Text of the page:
May 1 through July 31, 1999
Welcome to our new exhibition. As I began to plan this show, I tried my usual approach, i.e. choosing items that shared a common theme. I have used this approach for about twenty years, both for on-line and on-site exhibitions. The approach has served us well, and we have received very positive feedback about the exhibits resulting from this approach. However, there is a major flaw in this sort of methodology. Some excellent pieces get left out because they just don't fit the current theme. As I struggled with my intellectual exercise, my attention was drawn to other African-art related issues. A friend suggested that I look at some of the new sites featuring African art. He felt that some less than honest practices were evident on some of the sites, including some auctions.
I did as was suggested, and the results of my search were interesting. Some of the sites featured excellent art at fair prices. Some were a mixed bag of good and poor items. A few were absolutely terrible. These latter sites were a personal and professional embarrassment. They misrepresented everything from age, to usage, to tribe. The most glaring example was a person who was offering a "Voodoo Doll" that turned out to be an East African carving that can be found in nearly every airport gift shop in Africa. I'm sure that some of the misrepresentation was innocent. I'm sure that some was deliberate. Objects were offered as old, when the style had existed only a few years. In fact, the most common misrepresentation had to do with age. In a way, I can understand the temptation to exaggerate the age of an item, because so many consumers equate age with quality. Europeans demand old pieces, as if they are the most authentic. They seem unaware of the fact that many authentic pieces are being created every day for use by Africans. Many of these consumers demand old, used pieces, but wish to pay only a few dollars for such items. This creates the climate for faking. One gentleman who was interested in an item I was offering for forty dollars, wanted to know about AGE and PROVENANCE. Get real. Anyone who is unfamiliar with the price of good quality, used items should attend a Sotheby auction or visit The Merton Simpson Gallery, both located in New York.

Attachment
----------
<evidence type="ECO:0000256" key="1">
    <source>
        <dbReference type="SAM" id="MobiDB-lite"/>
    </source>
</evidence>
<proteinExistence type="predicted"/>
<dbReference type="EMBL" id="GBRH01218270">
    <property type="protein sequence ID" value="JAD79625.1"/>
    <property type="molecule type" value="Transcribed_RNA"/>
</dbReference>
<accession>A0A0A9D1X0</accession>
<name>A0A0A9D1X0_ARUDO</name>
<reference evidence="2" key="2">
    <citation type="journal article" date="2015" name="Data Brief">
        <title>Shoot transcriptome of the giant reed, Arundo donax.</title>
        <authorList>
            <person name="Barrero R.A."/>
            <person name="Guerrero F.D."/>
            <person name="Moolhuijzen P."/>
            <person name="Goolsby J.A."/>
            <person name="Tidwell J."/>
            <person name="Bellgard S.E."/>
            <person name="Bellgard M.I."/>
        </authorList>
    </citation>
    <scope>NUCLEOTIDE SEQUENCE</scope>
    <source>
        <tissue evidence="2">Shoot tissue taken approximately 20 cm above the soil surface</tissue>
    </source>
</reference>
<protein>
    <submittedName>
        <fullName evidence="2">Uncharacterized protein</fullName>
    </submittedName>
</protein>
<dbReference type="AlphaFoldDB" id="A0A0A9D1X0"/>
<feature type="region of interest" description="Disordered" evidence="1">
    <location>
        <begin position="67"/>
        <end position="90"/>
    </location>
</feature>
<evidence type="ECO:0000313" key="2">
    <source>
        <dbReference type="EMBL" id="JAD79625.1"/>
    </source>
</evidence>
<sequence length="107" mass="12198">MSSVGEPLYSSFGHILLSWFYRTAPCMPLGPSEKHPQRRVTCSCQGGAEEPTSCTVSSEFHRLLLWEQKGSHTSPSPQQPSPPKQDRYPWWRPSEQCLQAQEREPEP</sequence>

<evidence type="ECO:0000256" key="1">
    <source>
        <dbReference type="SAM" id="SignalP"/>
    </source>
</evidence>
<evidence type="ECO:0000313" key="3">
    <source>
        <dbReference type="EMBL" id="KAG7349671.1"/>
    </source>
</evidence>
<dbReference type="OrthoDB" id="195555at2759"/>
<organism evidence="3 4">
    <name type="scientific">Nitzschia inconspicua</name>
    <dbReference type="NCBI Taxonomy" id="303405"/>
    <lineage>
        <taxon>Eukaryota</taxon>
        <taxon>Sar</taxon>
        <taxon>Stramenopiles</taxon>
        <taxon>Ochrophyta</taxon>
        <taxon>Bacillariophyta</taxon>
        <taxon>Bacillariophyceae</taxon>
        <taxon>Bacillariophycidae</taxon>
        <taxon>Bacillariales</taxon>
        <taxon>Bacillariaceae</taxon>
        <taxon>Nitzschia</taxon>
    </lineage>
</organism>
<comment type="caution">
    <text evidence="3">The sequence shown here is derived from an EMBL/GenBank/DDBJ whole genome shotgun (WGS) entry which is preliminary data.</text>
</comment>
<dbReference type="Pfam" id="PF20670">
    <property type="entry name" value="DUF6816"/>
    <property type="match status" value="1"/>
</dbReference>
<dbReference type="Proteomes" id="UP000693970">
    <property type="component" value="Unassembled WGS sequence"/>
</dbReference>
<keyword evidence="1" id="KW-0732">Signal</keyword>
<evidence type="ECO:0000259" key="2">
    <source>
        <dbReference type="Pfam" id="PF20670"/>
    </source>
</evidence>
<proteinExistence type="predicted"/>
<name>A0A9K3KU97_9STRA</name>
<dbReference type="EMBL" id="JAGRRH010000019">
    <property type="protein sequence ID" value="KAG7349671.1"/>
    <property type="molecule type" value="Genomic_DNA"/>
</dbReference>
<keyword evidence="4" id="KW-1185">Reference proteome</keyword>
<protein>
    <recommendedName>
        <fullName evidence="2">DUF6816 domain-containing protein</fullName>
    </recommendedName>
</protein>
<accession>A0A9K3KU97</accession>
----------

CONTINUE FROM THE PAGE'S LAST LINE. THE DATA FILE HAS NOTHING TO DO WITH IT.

There is absolutely nothing wrong with purchasing new items, as long as they fit into the accepted stylistic norm for the genre, and you do not pay "old" prices for new items. Be careful though, and make certain that you know what a particular style group looks like. There is a current crop of masks making the rounds, that are offered as genuine Guro artifacts. First, they are strictly tourist items. Second, a close examination of the masks strongly suggest that they are being carved by a Senufo carver, at worst, or a Guro carver who is borrowing heavily from equally odd Senufo tourist masks. If such items appeal to you, then, by all means buy them, as long as you understand what they really are. I would suggest that you visit as many museum exhibitions as possible, visit galleries that offer high-quality items, and read, read, read. As in any other market, "Let the buyer beware."
While I was still contemplating what to put in the next exhibit, a friend who is also an African who imports African art visited. Once again he cautioned that I needed to review my pricing practices, because I would be unable to replace many of the items that were being offered at what he considered to be very cheap prices. After he left, I pulled out some photos of items that I had sold a long time ago. He was right. It is obvious that some objects are no longer being produced. Some will never be seen again, except in museums, or the private holdings of very rich collectors. The time to buy is now. If you can't afford to buy the piece of your dreams outright, ask if the Gallery will hold the item for you, while you make payments.
With all that in mind, I hit upon the theme for the new show. It is called "Eclectic Elegance". The only requirement for an item to be included in the show was that it be elegantly executed. Some of the items chosen for the exhibition are new, some are old. Regardless of age, provenance, kinship group, or usage, all are excellent examples of the genre, and fit the established stylistic norms for the societies that produced them. Study them, and compare them to others you see. While it certainly is true that we sometimes find bargains, it is also true that we usually get what we pay for. Arm yourself with knowledge. Be careful, and enjoy our latest show.